Creating a Corporate Culture
When you’ve worked at one of “those” organizations it sticks with you. It creates an expectation for every other employer or even client that you work with. By one of “those”, I refer to an organization that understands that each individual contributor is essential to its success. Upper management strives to create an environment that nurtures creativity, excellence, problem solving and collaboration. And, rewards it. I worked in an organization that exemplified this type of culture but as the company grew they outgrew the groovy vibe that allowed me and others to thrive. In the June 2011 issue of Inc. Magazine, Leigh Buchanan and a team of researchers at Winning Workplaces, created a list and provided an overview of “50 top companies and 50 ways to establish a superior company culture”.
Some unique rituals and cultures were unveiled from companies like Menlo Innovations, a software company in Ann Arbor, MI, where everyone works in pairs to Namaste’ Solar, a solar panel designer and installer in Boulder, CO, that has established a democracy within the organization where every employee is worth 1 share/1 vote (including the founders). I especially enjoyed the profile on TRX, a physical-fitness manufacturer in San Francisco, CA, that makes personal fitness one of their business objectives. Working for myself, I frequently take off for a run in the middle of the day to get away from the phone and computer. Wouldn’t it be great if you could send a wave to your boss as you jogged out of the office at 2pm? If you think so, you should look into TRX. Now, as much as I like to collaborate I think sharing a computer with a rotating group of colleagues might just push me over the edge but it works for Menlo Innovations. In fact, part of their interviewing process puts candidates into this “sharing” environment to see how they communicate, collaborate and grow. Another ritual at Menlo Innovations is the weekly pair reports in which each partner holds a horn of the viking helmet when giving their update (by the way, their website is really cool).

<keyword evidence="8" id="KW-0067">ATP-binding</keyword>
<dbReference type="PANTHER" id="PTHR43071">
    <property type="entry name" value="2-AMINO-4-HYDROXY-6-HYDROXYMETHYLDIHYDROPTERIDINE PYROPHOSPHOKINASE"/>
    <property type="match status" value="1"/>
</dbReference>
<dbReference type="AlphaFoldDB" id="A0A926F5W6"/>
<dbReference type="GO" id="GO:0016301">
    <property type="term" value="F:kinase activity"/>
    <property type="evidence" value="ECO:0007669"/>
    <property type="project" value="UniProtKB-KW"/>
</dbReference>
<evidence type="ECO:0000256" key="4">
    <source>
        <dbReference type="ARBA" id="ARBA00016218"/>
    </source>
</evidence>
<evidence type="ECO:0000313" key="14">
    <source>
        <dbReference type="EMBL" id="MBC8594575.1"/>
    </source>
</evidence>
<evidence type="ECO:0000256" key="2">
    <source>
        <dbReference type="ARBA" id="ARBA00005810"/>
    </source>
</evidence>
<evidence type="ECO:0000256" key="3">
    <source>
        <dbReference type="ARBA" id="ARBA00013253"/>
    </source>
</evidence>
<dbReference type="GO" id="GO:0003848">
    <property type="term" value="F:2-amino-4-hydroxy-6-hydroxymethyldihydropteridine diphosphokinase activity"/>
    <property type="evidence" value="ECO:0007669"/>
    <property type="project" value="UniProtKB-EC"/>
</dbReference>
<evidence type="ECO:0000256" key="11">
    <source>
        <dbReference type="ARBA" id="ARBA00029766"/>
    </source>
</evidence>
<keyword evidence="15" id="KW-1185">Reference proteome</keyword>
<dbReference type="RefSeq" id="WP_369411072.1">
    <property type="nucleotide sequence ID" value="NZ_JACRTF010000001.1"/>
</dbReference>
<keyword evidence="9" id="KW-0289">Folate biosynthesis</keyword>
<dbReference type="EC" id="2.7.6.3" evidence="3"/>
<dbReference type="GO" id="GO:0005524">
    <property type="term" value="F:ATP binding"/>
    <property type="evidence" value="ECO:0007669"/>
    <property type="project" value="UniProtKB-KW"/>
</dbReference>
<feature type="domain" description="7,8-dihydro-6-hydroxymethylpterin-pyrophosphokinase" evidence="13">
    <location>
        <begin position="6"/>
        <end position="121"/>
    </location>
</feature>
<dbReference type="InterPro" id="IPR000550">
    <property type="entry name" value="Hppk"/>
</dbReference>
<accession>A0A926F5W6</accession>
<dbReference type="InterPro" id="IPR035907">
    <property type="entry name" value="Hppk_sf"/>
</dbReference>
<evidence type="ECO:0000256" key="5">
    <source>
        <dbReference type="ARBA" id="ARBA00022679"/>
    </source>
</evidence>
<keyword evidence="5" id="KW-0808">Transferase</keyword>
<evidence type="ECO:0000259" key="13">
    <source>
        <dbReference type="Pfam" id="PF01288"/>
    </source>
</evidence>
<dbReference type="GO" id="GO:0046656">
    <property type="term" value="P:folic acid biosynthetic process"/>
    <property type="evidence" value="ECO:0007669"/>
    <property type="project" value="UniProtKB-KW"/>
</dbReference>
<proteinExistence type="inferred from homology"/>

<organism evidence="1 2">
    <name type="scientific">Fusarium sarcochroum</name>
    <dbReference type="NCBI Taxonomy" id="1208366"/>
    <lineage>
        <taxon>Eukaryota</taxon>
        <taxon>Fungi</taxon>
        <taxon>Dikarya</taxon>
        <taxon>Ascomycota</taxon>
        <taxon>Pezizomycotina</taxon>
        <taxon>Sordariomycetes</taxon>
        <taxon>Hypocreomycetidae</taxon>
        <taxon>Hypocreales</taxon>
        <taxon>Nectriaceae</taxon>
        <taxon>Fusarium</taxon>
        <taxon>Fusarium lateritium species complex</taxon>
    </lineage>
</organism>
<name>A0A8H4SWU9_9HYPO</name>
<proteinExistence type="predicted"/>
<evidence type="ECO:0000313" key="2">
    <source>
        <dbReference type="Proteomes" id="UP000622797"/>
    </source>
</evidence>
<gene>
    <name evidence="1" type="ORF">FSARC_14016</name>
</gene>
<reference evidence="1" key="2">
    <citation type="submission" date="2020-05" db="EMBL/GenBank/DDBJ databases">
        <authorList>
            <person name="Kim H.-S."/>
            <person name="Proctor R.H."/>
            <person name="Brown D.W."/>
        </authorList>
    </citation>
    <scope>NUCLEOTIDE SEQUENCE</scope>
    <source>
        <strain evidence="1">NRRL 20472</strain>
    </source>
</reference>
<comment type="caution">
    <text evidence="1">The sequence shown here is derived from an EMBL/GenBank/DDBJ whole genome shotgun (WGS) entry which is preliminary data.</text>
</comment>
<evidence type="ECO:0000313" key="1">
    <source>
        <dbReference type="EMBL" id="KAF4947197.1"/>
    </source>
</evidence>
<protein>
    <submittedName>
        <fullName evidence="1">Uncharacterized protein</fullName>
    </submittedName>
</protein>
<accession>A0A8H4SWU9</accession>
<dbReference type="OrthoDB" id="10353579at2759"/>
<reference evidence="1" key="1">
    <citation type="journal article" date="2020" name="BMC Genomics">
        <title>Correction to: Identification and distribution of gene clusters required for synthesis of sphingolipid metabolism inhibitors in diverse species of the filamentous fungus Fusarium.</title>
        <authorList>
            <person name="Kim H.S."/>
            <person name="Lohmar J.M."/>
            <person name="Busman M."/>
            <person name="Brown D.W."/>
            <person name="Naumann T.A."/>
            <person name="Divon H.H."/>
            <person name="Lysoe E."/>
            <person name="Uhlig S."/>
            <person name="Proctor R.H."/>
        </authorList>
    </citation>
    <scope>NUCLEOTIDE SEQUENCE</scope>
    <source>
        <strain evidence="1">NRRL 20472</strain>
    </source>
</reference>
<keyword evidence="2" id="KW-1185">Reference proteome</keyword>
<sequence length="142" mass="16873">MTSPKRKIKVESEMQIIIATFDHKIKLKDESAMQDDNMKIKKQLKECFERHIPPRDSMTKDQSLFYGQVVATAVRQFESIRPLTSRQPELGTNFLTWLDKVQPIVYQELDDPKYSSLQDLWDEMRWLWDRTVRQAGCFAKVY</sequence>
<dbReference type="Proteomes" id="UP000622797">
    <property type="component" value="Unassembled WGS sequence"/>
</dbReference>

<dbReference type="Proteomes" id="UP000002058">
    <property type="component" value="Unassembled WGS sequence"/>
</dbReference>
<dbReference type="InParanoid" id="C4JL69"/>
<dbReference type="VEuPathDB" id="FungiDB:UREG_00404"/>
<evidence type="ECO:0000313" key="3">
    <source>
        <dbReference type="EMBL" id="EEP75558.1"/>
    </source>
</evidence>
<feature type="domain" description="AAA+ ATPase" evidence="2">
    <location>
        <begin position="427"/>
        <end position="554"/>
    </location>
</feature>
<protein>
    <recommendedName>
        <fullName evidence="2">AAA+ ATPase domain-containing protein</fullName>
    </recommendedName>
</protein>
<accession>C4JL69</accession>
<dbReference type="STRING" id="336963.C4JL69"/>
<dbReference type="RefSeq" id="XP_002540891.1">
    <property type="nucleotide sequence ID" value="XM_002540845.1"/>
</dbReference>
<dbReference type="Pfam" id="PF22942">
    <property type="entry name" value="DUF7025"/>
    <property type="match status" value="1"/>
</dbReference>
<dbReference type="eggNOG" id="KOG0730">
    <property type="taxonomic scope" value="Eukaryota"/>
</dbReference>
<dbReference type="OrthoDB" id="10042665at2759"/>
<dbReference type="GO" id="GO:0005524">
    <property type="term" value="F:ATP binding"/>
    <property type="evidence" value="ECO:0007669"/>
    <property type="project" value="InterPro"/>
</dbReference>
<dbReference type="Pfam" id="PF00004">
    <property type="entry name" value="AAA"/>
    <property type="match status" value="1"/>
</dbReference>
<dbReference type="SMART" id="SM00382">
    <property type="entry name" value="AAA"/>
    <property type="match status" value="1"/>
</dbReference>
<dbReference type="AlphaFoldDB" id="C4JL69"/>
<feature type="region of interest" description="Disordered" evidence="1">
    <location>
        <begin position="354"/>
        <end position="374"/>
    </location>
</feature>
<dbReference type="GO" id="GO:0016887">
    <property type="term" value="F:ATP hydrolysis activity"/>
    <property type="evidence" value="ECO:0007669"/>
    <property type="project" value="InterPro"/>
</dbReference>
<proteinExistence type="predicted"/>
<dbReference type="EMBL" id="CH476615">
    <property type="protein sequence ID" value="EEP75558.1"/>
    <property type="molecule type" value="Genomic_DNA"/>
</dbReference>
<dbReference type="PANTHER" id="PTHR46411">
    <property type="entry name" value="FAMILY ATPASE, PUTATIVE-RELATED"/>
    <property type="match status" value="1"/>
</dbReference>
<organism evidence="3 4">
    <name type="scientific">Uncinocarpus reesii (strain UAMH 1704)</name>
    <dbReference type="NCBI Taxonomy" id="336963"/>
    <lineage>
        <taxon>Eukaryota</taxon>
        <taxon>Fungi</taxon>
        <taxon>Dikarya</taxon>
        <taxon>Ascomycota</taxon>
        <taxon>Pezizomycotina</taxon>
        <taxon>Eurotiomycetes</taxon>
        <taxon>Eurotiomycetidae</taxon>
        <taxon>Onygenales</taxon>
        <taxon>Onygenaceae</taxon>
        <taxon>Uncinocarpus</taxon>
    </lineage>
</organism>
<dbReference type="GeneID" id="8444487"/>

I’m proud that seven of the 50 companies were in California but interesting to note that five of the top companies were from Michigan. Perhaps the lagging economy has served as an inspiration for good corporate stewardship. On Winning Workplaces website they stated a few interesting statistics about these highly cultured companies:
- • 80% of them have increased revenues over the past three years, and
- • 88% of them have increased their workforces over the past three years
For the full article: Core Values of 2011 Top Small Company Workplaces.